ALLAN: The baroque grandeur of Grand Place is the premier destination for any self respecting tourist and is undeniably beautiful (as well as being home to a life-sized and strangely aryan nativity scene, that sits firmly in the middle of ‘uncanny valley’). And, like so many popular tourist destinations, Grand Place sits at the epicentre of an eczema rash of bad pizza restaurants, dodgy characters and tourist tat shops selling Mannekin Pis (literally pissing boy) corkscrews. Of course, this is exactly where our hotel is located.

To describe this Mozart/Moorish themed hotel as ‘a bit strange’ would be on a par with describing Hannibal Lecter as mildly eccentric. The North-African/gothic theme of my room is alarmingly offset by a giant framed print of the thirteen year old Mozart being presented to the pope. The bed linen looks like it was last aired in the 1970’s and the bathroom is lit by the grimy flashbulb brilliance of a scene-of-crime photo.

Most disturbing of all is the collection of unmoving, semi-catatonic characters who inhabit the lobby, staring blankly into their empty coffee cups but who strangely seem to be in a different location every time we turn our backs. Over a bad pizza, my travelling companion and I confess our mutual bad vibes about the place and, with the sudden life preserving instincts of of fleeing antelope we immediately collect our baggage and check into the reassuringly bland Ibis hotel down the road. It is a good decision – we feel like escapees from a bad David Lynch movie. On the way up to our rooms, the lift plays instantly forgettable european hotel muzak – it is strangely comforting.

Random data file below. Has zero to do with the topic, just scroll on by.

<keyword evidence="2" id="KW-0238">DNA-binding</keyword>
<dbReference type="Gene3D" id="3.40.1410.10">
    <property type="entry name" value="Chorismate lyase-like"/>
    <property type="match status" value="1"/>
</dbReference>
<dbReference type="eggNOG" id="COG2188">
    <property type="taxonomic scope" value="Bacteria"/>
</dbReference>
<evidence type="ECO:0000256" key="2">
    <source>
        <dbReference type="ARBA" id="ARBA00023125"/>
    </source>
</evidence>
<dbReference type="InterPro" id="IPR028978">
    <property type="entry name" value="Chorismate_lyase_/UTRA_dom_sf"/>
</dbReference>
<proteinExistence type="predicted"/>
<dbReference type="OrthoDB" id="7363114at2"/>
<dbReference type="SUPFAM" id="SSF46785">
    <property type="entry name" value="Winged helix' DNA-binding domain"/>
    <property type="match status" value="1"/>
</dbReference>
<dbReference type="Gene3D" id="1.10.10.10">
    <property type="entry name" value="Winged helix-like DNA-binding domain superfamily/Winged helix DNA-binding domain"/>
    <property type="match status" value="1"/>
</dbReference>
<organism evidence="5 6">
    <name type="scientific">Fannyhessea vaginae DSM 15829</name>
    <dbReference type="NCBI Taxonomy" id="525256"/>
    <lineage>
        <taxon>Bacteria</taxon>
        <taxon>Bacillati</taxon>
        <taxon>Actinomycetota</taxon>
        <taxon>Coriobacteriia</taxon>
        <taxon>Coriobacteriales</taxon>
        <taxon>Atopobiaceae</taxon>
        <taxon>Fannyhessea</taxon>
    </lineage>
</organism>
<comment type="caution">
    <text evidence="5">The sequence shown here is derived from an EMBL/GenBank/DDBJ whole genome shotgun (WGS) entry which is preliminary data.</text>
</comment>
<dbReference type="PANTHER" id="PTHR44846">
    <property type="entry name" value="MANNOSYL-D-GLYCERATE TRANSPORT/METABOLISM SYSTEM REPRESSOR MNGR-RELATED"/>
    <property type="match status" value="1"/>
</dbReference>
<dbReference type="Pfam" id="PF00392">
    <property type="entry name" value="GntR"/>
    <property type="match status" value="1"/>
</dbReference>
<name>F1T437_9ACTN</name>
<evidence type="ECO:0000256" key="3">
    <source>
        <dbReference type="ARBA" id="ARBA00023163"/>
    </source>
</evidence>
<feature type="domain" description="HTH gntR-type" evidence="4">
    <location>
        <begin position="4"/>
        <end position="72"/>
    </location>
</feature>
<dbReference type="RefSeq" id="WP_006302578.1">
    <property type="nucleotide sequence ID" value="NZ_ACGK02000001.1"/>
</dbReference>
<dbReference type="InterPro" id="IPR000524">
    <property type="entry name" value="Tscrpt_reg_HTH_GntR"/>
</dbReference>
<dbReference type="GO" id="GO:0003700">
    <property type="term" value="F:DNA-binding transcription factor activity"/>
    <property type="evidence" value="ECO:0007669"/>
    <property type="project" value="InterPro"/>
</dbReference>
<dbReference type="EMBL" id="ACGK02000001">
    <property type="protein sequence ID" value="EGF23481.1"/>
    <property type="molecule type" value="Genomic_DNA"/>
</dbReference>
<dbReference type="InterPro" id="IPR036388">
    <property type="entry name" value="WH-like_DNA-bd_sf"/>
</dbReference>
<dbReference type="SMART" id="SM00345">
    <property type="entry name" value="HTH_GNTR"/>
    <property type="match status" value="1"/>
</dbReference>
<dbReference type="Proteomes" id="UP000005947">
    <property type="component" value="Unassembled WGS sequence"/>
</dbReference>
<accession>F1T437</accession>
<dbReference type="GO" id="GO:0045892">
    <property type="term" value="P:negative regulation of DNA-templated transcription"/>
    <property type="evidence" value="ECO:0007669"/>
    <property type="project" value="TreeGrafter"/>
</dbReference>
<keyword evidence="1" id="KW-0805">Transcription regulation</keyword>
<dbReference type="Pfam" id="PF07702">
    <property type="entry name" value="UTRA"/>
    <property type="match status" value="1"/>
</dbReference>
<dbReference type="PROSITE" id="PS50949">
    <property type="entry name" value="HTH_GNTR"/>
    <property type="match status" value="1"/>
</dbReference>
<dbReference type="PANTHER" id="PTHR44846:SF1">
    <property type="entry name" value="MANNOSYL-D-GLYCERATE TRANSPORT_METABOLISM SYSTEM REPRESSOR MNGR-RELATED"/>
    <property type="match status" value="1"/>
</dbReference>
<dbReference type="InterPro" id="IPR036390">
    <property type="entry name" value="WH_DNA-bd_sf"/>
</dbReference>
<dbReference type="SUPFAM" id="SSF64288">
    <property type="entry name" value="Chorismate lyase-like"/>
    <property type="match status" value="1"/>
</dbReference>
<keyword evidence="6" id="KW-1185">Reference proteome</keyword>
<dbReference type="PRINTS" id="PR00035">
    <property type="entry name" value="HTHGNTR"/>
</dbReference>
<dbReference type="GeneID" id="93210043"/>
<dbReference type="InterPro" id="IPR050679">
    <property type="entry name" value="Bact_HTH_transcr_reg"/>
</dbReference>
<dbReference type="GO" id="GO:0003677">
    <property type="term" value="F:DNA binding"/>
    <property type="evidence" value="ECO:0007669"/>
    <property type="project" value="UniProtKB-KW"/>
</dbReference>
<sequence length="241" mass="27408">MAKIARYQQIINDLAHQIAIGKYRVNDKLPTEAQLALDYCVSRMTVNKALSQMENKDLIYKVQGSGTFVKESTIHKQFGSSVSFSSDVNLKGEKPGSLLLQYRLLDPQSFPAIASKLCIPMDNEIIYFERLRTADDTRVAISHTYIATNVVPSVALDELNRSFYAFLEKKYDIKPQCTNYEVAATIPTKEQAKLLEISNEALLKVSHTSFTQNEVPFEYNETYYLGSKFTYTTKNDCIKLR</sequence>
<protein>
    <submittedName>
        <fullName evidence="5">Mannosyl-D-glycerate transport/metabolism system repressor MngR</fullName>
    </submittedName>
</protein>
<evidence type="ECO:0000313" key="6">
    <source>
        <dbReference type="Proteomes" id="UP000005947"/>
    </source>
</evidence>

KATE: I did warn you all yesterday my writing is not as vivid and colourful as my dad’s, and I’m sure you now see where I’m coming from. My gut feeling isn’t often wrong and my spidey senses screamed at me like a foghorn the second we set foot in this “quirky” place. If I am not mistaken, Mozart was, in fact, born in the city of Salzburg, Austria, our later destination, a mere 446 miles from Brussels. Furthermore, I do not believe he had any connection to north Africa, which the hotel’s décor seemed to attempt to emulate. Perhaps it was the mismatch of theme and décor that set my artistic teeth on edge, but the unnervingly quiet characters in the lobby really did feel like those weeping angels in Doctor Who. Aware that I have a tendency to over-worry and dramatise, I initially dismissed my not-so-vague feeling of uneasiness. But after going upstairs in the world’s tiniest lift that felt like it was built with Mozart’s contemporaries’ ideas of health and safety, and entering my bizarrely dingy room, I hardly felt reassured. I was not comforted either by going to meet dad for dinner, to find him padlocking his suitcase to the bed. After about an hour or so of “yeah it’s weird but it’s *probably* fiiinnnneeeee”, we wandered around Grand Place, amongst the beautiful baroque architecture, in search of a different place to stay. (Don’t worry Mum, we were fine).

Before checking into our new hotel we found the absolute perfect gift for my brother – a little metal bottle opener of Mannekin Pis, with a rather phallic corkscrew. You can imagine Dad’s glee at the cashier handing him a little polystyrene tube as “protection” for the corkscrew. You can’t accuse us of being boring x